I first met former real estate agent, city councilwoman, and bail bonds woman Sandra Cable over 30 years ago on the sidewalk in front of what was then called the First National Bank of Stafford. I had been in the bank trying to sell Ken Hutto advertising. The reason I remember it so vividly is because she demanded to know whether I had six toes. Talk about a pickup line.
I knew who she was as I had been covering city council meetings at Stafford. She was wearing a pale blue pair of form-fitting bell bottom pants and, I think, a pale blue blouse and western cut jacket and driving a pale blue Cadillac. With her gleaming red hair, she cut a striking figure. (The Cadillac might be a faulty memory, but I do remember that she was dressed to match whatever kind of car it was).
Sandra claimed that a friend of hers from high school who looked exactly like me had six toes and she just knew we were one and the same. I thought I was going to have to take my shoes off right there in front of the bank to prove I was not her high school buddy.
That encounter started a 30 plus year friendship which only ended Thursday with her passing away. The funeral is today (Tuesday) and I have to admit that I did not carry out my promise to her to come to the funeral home and attach her false eyelashes.. However, I told her daughter Amy and I hope Amy accomplished that last little task and it will join the thousands of little things she has done for her mother in recent months.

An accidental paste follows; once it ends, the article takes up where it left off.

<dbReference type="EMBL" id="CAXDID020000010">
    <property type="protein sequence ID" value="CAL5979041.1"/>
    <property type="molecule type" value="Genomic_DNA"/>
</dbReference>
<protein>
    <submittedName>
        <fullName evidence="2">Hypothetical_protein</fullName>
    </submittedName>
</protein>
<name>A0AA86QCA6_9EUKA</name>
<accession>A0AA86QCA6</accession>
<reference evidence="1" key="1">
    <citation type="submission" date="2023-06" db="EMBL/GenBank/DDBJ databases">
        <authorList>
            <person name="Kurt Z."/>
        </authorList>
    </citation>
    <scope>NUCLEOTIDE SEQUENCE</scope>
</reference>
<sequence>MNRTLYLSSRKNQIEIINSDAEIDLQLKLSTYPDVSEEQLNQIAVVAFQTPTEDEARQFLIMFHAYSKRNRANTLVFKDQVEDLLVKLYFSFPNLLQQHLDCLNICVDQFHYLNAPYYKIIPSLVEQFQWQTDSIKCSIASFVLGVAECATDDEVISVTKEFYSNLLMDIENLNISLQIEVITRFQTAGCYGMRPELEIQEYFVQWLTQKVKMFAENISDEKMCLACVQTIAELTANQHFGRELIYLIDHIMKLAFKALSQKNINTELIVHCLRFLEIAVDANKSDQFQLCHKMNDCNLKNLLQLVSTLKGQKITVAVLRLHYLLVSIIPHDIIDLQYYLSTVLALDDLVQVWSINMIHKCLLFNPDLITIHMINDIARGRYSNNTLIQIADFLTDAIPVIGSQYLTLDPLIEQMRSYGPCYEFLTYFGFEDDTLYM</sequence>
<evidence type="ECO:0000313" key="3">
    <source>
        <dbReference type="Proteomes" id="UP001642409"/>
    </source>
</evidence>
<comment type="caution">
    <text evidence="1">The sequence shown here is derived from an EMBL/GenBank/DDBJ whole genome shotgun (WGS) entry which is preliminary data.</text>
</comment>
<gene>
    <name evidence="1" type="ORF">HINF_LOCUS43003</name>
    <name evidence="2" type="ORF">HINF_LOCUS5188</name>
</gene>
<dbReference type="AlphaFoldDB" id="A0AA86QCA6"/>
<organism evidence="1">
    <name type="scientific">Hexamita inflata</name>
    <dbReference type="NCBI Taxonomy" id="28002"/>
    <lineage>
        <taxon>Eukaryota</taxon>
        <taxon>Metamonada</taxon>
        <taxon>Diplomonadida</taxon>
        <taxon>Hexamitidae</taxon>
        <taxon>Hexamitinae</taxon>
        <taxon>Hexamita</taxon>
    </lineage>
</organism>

Not long after the meeting at the bank, Sandra and I became fast friends, probably because we were both wild girls back in those times. Any time I wanted to kick back with someone who was FUN I knew I could call Sandra. Sandra once told my Aunt Edna, who lived with me at the time, that she knew Aunt Edna didn’t like her, but she wanted Aunt Edna to know, “My mother doesn’t like Bev either!”
Since Sandra was on the Stafford City Council and went on to serve 20 years, and I owned the newspaper, we didn’t exactly run naked through the streets, but we did have some interesting episodes.
I settled down substantially and I guess Sandra did too although even when we saw each other in recent years, we always had a good time. The stories I could tell about both of us, which I am not going to do in these pages. But maybe I will visit with her seven children who dearly loved her, and regale them with some of our exploits. I will miss Sandra and I will mourn the passing of our youth when we had such fun, and the absence of such a good friend from my life.